The vane anemometer is an instrument designed to measure velocity utilizing the kinetic energy of a flow. Its main element is a vane with blades of different shape. To measure velocity in the atmosphere, the blades are made in the form of hollow hemispheres with their concavity facing away from the flow; the plane of rotation is parallel to the direction of motion. In measuring the velocity in pipes and channels, vanes with flat blades are used, arranged at an angle of attack 40-45° to the direction of flow in the plane perpendicular to it. In hydraulic laboratories microvanes with blades diameters of 6-8 mm are used for local measurements. The speed of vane rotation is proportional to the flow velocity. The characteristic is linear within the range of from a minimum defined by friction in the mechanism to a maximum. The range of mean velocity ū for application in air is ū = 2.0-50 m/s. The accuracy of velocity measurement is ± 0.5 + 0.035ū. For exact measurements to be performed, the anemometers are calibrated against a standard velocity value. The deviation of the plane rotation from a nominal value by ± 10° causes an error of not higher than 1%. The vane rotation is transmitted to a special mechanism or an electronic counter, which counts the number of revolutions per unit time, proportional to flow velocity. If the density of gas on measuring ρ_{1} differs from the density of gas in calibration ρ_{0}, the actual value of velocity u_{1} is defined from the measured u_{0} (read off from the calibration curve) u_{1} = u_{0}(ρ_{0}/ρ_{1})^{0.5}.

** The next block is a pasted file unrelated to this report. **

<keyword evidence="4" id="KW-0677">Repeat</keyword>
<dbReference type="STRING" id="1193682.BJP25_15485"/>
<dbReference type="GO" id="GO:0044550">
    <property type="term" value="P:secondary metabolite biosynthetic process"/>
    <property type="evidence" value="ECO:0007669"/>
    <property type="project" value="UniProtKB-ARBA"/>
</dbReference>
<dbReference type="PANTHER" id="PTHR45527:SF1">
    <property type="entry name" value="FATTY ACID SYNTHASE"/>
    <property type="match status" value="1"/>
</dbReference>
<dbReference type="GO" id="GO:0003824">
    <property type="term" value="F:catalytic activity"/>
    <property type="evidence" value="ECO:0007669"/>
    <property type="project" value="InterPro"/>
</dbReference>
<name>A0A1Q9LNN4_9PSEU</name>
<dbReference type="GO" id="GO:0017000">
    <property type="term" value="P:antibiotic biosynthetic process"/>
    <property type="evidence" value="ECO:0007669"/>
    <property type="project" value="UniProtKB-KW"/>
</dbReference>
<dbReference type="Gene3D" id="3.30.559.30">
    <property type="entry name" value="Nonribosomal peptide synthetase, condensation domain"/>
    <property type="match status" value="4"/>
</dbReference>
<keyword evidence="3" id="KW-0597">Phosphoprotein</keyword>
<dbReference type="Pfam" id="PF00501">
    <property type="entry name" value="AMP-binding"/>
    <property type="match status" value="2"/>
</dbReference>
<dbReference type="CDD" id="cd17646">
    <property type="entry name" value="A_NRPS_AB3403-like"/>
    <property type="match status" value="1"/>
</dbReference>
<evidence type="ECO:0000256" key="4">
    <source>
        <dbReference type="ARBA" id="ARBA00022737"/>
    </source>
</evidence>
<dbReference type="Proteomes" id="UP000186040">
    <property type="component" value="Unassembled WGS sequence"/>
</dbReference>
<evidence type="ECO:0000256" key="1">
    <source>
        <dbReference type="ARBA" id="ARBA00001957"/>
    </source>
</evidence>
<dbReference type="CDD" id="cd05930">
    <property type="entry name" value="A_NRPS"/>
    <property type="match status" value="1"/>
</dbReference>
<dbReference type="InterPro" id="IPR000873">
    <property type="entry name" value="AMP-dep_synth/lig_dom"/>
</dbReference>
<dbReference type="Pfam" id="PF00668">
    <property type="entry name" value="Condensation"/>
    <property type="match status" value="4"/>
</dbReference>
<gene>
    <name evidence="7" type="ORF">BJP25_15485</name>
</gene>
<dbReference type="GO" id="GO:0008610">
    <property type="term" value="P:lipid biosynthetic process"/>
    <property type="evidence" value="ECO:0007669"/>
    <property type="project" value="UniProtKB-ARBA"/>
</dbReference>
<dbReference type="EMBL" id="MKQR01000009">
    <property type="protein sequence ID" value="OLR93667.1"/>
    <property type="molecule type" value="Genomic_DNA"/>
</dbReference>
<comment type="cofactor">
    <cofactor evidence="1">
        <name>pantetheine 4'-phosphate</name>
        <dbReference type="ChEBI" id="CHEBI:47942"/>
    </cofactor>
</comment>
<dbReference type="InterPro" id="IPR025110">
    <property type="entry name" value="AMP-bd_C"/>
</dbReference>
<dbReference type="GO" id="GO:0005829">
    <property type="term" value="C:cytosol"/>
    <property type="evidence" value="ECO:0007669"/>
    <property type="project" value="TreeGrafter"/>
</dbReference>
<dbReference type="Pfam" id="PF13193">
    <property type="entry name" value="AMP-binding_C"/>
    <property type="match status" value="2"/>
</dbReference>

#### REFERENCES

Fluid Meters. Their Theory and Application. Report of ASME, Research Committee on Fluid Meters, New York, Published by ASME, 1971.

#### References

- Fluid Meters. Their Theory and Application. Report of ASME, Research Committee on Fluid Meters, New York, Published by ASME, 1971.

Heat & Mass Transfer, and Fluids Engineering